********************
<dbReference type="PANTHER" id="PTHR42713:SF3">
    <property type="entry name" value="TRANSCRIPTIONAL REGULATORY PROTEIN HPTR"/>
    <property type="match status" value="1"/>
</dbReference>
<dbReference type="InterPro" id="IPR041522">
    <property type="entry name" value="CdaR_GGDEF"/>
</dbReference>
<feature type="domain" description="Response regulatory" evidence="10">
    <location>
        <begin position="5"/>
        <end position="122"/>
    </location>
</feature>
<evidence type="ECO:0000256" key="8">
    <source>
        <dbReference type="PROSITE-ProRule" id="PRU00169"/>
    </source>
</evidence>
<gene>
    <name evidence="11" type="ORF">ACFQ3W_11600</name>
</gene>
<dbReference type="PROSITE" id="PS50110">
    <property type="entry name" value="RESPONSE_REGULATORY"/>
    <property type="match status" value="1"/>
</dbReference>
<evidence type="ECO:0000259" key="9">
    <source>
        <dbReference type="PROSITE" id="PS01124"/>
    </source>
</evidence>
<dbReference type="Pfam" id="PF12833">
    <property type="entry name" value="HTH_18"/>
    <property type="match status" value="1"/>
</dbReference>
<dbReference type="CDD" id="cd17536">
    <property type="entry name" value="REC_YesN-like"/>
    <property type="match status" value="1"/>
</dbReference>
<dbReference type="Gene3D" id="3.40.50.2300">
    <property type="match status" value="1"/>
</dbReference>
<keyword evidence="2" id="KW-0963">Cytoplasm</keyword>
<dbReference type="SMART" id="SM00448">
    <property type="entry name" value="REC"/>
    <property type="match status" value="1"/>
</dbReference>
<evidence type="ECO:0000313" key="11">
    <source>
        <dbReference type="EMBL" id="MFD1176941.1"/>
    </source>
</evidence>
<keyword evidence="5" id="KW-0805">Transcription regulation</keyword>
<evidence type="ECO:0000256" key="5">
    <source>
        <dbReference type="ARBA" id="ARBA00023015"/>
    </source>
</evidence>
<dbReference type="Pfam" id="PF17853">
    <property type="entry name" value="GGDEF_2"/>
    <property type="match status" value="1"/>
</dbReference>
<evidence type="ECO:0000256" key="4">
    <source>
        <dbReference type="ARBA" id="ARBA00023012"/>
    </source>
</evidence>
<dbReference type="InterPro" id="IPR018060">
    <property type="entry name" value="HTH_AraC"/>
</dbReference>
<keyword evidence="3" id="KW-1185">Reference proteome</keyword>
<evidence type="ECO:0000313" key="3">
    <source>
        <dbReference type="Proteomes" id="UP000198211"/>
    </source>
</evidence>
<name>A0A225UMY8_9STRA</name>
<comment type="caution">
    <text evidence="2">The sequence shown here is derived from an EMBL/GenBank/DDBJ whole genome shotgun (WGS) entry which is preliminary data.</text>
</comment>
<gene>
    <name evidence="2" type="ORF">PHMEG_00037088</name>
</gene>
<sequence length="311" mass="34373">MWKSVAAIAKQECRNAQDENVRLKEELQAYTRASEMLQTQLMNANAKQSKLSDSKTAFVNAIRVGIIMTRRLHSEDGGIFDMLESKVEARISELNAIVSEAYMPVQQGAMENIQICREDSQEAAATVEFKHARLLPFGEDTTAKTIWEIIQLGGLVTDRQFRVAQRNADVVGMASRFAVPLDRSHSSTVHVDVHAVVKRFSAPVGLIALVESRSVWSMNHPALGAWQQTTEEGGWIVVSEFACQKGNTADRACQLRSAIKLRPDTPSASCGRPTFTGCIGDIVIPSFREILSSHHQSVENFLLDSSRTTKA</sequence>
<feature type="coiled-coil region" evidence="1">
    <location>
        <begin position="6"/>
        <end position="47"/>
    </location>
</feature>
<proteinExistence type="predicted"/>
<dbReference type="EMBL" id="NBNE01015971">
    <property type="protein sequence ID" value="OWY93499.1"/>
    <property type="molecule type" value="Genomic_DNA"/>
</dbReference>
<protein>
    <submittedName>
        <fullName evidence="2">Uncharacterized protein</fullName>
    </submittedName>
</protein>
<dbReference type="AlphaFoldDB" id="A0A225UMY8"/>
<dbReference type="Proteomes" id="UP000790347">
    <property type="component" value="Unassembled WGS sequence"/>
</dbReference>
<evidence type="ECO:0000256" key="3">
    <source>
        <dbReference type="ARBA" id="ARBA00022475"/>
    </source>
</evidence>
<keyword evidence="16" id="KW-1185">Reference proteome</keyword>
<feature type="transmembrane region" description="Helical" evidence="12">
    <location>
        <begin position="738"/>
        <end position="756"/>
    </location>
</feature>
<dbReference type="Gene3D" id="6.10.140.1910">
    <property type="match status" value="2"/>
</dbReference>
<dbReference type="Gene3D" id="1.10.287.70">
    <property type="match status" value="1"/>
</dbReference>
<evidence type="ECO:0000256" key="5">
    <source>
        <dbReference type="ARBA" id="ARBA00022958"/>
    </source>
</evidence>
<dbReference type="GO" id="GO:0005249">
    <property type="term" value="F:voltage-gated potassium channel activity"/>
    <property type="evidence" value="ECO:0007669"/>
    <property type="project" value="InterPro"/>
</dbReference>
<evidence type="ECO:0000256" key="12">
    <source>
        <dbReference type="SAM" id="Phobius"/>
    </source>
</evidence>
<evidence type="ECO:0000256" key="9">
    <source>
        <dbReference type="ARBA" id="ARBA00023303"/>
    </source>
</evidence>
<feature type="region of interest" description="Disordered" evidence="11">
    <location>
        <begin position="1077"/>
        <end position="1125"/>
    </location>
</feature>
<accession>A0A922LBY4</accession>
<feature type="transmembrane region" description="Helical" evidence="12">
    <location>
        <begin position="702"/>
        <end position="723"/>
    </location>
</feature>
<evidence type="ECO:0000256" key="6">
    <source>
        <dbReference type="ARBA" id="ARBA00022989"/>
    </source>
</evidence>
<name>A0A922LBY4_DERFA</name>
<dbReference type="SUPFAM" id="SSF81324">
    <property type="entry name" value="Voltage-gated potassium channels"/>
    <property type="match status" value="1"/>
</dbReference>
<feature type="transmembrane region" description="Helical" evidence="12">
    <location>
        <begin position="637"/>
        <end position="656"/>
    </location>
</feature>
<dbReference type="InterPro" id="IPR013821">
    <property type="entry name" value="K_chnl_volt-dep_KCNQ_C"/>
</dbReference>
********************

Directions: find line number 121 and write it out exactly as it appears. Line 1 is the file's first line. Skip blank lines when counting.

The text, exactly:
</dbReference>